Ms. Mosychuk could not be reached for comment despite repeated attempts Tuesday to speak with her. A staff member in Mr. Murphy’s office said the congressman’s communications director, Carly Atchison, was also unavailable after apparently conferring with Ms. Atchison.
“We have received your message and goodbye,” the staffer said before hanging up.
The June 8 memo, titled “Office Conduct and Behavior: Harassment/Legal Compliance,” says that there had been an “ongoing and ever more pronounced pattern of sustained inappropriate behavior” from the congressman.
The memo criticized his “inability to hire and retain competent staff, abysmal office morale,” as well as “hostile, erratic, unstable, angry, aggressive and abusive behavior.”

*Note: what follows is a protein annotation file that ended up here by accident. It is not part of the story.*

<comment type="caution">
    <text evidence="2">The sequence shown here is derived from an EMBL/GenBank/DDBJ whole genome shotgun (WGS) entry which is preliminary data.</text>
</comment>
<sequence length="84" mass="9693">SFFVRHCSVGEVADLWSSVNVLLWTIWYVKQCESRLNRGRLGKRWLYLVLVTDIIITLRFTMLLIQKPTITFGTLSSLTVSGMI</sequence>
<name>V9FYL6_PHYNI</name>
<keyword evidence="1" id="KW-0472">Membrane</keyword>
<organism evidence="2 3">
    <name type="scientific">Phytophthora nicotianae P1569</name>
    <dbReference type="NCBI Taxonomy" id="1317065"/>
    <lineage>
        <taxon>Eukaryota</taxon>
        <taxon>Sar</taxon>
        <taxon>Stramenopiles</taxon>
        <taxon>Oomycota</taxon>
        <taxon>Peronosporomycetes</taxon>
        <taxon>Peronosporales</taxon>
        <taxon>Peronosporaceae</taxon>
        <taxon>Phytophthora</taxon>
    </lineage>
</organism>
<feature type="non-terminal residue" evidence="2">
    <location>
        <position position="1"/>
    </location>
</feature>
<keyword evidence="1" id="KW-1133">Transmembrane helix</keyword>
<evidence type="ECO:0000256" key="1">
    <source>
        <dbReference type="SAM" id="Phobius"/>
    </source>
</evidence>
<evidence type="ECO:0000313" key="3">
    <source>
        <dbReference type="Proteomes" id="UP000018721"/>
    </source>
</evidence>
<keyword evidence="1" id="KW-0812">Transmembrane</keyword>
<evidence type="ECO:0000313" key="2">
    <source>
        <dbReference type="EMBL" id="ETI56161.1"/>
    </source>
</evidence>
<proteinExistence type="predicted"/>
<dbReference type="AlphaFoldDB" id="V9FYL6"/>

According to the memo, the office has had nearly 100 percent staff turnover in one year and that the office has lost more than 100 staffers since Ms. Mosychuk started working with Mr. Murphy. Ms. Mosychuk began working with him in 2003.
The memo says that its purpose was to detail the problems as they related to the office manual as well as the Congressional Accountability Act and seek corrective action.
The memo recounted events from June 2 and June 5 involving a visit Mr. Murphy made to his home district.
“You were storming around as we walked in, and as we sat down for prep — having just arrived literally moments ago — you started in on the [legislative director] and verbally abused him, harassed him, chastised him and criticized all his work products. You called many of the work products that he literally gave up his weekend to produce as ‘useless.’ You pushed other documents off the table onto the floor because they weren’t what you wanted. Then you got angry and demanded we find the documents that you had just thrown on the ground.”